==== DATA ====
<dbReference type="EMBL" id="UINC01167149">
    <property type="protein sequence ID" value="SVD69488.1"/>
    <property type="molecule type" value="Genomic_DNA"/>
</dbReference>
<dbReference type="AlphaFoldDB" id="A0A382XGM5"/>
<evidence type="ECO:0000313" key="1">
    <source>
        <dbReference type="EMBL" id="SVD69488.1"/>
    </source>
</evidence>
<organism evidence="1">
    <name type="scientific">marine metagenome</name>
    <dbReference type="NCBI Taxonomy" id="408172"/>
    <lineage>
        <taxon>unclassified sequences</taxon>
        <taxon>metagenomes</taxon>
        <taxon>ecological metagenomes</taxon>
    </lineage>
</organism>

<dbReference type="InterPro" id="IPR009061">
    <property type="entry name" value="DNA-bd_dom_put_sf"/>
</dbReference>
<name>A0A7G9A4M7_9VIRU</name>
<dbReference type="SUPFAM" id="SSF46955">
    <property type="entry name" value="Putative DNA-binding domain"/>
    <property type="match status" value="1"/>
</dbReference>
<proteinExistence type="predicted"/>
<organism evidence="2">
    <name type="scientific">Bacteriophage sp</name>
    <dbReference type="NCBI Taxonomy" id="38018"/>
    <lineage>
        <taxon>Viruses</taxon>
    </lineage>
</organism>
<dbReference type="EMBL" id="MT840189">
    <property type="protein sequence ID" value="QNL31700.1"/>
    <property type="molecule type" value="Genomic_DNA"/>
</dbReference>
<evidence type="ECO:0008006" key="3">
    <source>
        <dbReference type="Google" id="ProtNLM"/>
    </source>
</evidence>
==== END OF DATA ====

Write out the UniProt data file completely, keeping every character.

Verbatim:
<dbReference type="EMBL" id="UINC01167149">
    <property type="protein sequence ID" value="SVD69488.1"/>
    <property type="molecule type" value="Genomic_DNA"/>
</dbReference>
<dbReference type="AlphaFoldDB" id="A0A382XGM5"/>
<evidence type="ECO:0000313" key="1">
    <source>
        <dbReference type="EMBL" id="SVD69488.1"/>
    </source>
</evidence>
<organism evidence="1">
    <name type="scientific">marine metagenome</name>
    <dbReference type="NCBI Taxonomy" id="408172"/>
    <lineage>
        <taxon>unclassified sequences</taxon>
        <taxon>metagenomes</taxon>
        <taxon>ecological metagenomes</taxon>
    </lineage>
</organism>

<dbReference type="InterPro" id="IPR009061">
    <property type="entry name" value="DNA-bd_dom_put_sf"/>
</dbReference>
<name>A0A7G9A4M7_9VIRU</name>
<dbReference type="SUPFAM" id="SSF46955">
    <property type="entry name" value="Putative DNA-binding domain"/>
    <property type="match status" value="1"/>
</dbReference>
<proteinExistence type="predicted"/>
<organism evidence="2">
    <name type="scientific">Bacteriophage sp</name>
    <dbReference type="NCBI Taxonomy" id="38018"/>
    <lineage>
        <taxon>Viruses</taxon>
    </lineage>
</organism>
<dbReference type="EMBL" id="MT840189">
    <property type="protein sequence ID" value="QNL31700.1"/>
    <property type="molecule type" value="Genomic_DNA"/>
</dbReference>
<evidence type="ECO:0008006" key="3">
    <source>
        <dbReference type="Google" id="ProtNLM"/>
    </source>
</evidence>